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The Times Trumpets Yet Another Tiny Illegal Immigrant Protest

Once again, immigration-beat reporter Julia Preston finds "dozens of college students" protesting in South Beach worth a 1,200-word story: "Dozens of college students lay down on South Beach on Sunday afternoon, but not to sunbathe. Most were immigrants in this country illegally, and their bodies, fully clothed, formed giant letters that spelled out a message for Floridians and one of their senators, complete with a human exclamation point: Call [Fla. Sen. George] LeMieux!"
Immigration-beat reporter Julia Preston wrote another long (1168 words) story marking another yet another small, silly protest (by "dozens of college students") in favor of illegal immigrant students in support of the Dream Act for Tuesday: "Students Spell Out Messages on Their Immigration Frustration."

Dozens of college students lay down on South Beach on Sunday afternoon, but not to sunbathe. Most were immigrants in this country illegally, and their bodies, fully clothed, formed giant letters that spelled out a message for Floridians and one of their senators, complete with a human exclamation point: Call [Fla. Sen. George] LeMieux!

(The Times is notorious for covering tiny illegal immigrant marches consisting of four or five people while ignoring or downplaying massive protests by the March for Life or the Tea Party.)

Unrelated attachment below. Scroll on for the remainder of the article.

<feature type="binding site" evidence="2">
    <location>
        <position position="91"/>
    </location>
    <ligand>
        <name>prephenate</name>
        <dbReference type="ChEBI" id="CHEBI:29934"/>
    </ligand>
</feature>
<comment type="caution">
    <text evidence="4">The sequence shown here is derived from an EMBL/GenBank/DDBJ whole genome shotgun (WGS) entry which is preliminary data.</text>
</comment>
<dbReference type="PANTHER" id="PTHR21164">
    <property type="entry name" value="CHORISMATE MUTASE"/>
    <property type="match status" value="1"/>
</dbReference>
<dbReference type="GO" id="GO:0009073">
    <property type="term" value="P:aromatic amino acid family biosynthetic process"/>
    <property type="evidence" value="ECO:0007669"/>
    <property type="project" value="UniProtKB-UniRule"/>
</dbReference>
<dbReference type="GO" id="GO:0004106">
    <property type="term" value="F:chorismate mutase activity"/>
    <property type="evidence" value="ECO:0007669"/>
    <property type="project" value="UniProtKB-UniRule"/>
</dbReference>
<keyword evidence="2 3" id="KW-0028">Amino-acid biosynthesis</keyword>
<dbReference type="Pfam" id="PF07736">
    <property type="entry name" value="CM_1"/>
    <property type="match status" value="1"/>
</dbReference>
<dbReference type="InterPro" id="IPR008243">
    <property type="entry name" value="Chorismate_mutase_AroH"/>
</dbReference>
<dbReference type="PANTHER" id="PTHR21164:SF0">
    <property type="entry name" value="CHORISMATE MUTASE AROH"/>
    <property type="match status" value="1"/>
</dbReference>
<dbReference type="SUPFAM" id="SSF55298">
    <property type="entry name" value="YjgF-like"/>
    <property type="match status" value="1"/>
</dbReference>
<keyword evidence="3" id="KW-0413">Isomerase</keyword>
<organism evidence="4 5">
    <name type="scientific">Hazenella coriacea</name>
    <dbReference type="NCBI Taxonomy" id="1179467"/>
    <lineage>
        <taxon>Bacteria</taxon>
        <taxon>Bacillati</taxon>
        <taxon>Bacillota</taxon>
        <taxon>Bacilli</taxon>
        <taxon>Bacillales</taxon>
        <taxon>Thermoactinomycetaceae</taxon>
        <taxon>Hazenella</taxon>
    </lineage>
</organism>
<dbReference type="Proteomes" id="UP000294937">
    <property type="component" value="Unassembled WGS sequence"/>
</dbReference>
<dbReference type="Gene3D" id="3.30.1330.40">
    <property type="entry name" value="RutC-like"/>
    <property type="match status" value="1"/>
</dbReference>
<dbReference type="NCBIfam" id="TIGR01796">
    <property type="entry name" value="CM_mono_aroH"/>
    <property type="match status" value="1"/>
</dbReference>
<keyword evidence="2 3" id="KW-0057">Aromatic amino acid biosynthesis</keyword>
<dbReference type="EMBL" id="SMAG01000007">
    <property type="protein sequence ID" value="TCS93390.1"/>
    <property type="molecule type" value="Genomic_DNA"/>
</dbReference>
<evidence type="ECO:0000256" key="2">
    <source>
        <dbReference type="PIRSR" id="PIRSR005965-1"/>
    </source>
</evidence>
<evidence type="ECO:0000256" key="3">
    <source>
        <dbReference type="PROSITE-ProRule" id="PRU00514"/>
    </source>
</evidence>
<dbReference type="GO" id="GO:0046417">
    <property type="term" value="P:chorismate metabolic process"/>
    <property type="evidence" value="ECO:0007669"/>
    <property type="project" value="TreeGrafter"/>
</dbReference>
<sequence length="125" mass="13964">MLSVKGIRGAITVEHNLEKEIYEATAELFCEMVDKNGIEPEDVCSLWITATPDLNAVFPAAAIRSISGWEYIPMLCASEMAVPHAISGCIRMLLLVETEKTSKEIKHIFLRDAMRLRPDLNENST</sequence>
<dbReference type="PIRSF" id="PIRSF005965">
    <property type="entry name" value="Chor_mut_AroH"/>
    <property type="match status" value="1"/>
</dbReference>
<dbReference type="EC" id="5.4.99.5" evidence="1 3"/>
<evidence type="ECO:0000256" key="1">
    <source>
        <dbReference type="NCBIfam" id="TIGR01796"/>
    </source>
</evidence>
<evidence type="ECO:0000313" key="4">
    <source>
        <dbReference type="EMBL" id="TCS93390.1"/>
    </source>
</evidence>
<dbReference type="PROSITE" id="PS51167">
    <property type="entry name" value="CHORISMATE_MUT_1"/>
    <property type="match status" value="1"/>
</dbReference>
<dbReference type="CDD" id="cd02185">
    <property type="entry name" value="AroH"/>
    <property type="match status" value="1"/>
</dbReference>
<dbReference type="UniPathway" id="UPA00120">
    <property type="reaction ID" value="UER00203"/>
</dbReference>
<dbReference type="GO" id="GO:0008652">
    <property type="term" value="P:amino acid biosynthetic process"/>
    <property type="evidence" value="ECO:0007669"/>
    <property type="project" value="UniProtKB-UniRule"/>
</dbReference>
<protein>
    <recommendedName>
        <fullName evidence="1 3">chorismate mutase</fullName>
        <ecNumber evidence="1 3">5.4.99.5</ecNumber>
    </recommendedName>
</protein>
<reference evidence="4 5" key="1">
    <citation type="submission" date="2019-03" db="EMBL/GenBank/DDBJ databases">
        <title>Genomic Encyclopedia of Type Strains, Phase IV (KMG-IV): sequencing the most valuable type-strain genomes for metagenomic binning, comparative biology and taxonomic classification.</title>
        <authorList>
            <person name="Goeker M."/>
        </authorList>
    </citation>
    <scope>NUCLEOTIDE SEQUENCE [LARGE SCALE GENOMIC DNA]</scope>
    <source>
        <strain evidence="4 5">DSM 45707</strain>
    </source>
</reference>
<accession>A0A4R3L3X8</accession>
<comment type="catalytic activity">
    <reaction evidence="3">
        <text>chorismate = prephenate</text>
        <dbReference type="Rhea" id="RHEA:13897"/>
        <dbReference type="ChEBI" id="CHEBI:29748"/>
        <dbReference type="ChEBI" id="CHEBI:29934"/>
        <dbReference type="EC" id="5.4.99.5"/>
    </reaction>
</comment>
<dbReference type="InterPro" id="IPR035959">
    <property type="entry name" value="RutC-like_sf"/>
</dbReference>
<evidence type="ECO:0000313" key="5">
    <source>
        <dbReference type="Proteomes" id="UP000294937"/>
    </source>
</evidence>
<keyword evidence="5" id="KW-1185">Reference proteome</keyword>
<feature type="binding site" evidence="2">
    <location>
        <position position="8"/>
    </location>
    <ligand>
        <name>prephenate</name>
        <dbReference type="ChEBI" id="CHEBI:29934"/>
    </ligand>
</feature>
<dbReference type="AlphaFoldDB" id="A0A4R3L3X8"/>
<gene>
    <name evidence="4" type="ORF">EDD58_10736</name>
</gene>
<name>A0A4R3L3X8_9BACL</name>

The students staged the surfside demonstration after Senator Harry Reid, the Democratic majority leader, announced last week that he would add to a military spending bill an amendment that would open a path to legal status for hundreds of thousands of illegal immigrant students. Senator George LeMieux, a Republican, has not declared his position, and the students hoped to secure his support for the measure, which will be put to a first test on Tuesday with a procedural vote.

David Herszenhorn had a related profile on Wednesday of illegal immigrant college student Cesar Vargas, "Passion and Politics on Immigration Act."

Democrat Mickey Kaus stated his objection to the Dream Act back in 2007. After voicing doubts about enforcement, he noted:

Even were it restricted to its core purpose - compassionate treatment for eager students brought into the country by their parents when they were young - it would inherently create an incentive for further illegal border crossing (namely by telling potential illegals to bring their kids across the border when they are young).